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JERRY MONTGOMERY

Specialist in trailerable sailboats since 1969

STANDING RIGGING: Measuring

HERE'S THE ACCURATE WAY TO MEASURE FOR LENGTH: Drive a finishing nail into the dock or a wood deck of a patio, or any horizontal surface that will hold the nail and with enough length to stretch the wires out.

Don't let the kids step on it! A safe way might be to put a chair over the nail.

The wire will probably have an eye or a fork on one end. Hang it over the nail and stretch it out, and hang a tape measure over the same nail, and measure to the end of the stud, which is the measurement I need to duplicate the wire. But think about this first. Rarely, even on a new boat, are the turnbuckles right in the center of the adjustment range. Now is the time to correct this, if you care. If a turnbuckle is close to be bottomed out when set up on the boat, now is the time to correct it; same thing if it's uncomfortably close to the ends of the studs. Add or subtract whichever is appropriate, remembering that the wire can draw (elongate) a little, but it's never going to shrink unless you tie a knot in it. (Just kidding- DON'T tie a knot in it) IF YOU SEND THE RIGGING, INCLUDING THE TURNBUCKLES, FOR ME TO DEAL WITH, I'LL AUTOMATICALLY MAKE THESE ADJUSTMENTS FOR YOU SO BE SURE TO KEEP THE TURNBUCKLES IN THE SAME PLACE AS THEY WERE ON THE BOAT! If I get confused because it looks like the turnbuckles appear to be unscrewed I'll email you. If this confuses you, email me!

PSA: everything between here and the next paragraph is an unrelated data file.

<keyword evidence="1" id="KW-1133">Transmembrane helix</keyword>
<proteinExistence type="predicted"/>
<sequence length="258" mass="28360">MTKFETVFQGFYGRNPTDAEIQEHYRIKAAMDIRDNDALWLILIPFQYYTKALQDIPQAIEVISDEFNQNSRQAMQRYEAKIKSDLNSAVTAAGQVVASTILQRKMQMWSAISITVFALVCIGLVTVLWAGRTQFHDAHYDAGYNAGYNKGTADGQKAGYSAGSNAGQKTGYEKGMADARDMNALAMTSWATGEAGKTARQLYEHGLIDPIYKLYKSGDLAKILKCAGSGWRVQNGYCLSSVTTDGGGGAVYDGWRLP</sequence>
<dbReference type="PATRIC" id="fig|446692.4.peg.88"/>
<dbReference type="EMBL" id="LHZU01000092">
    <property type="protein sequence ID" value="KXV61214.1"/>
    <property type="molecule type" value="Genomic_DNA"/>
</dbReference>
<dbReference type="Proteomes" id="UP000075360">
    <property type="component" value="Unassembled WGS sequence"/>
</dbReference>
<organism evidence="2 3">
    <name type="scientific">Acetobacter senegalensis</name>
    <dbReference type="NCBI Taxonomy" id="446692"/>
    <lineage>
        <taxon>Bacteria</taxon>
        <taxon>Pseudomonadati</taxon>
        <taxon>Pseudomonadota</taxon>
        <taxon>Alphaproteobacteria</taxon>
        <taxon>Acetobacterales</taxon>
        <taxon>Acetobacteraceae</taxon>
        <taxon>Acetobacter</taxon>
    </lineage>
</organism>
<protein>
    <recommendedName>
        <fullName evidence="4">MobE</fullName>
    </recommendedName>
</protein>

Another thing, regarding forestays, and also headstays on boats where the wire is not highly loaded (and therefore not likely to stretch, or draw), we can clean things up a little by leaving out the adjuster or turnbuckle, adjusting the length of the wire as needed, and putting (usually) a toggle on the bottom of the wire (depending how it's anchored to the chainplate) instead of the stud for a turnbuckle or an eye for a stay adjuster.

The replacement of wires is the time to think about replacing some of the terminal hardware, like changing over the Nicopress terminals on some kinds of boats with eyes or forks. Swedged terminals as opposed to Nicopress terminals are stronger and cleaner, and not much more expensive. Many boats, like some Macgregor/Ventures, Potters, and the Catalina 22 have Nicopressed fittings instead of swedged fittings, usually just as a cost-cutting factor but sometimes to allow freedom of movement in all directions. So think about each application before making changes. Or ask me.

Below are common 1/8" terminals; first is a marine eye, then an aircraft fork, a turnbuckle stud, and a Nicopress eye. Note that the marine eye is drilled for a 1/4" pin, but an aircraft fork uses a 3/16" pin.

Types of rigging terminals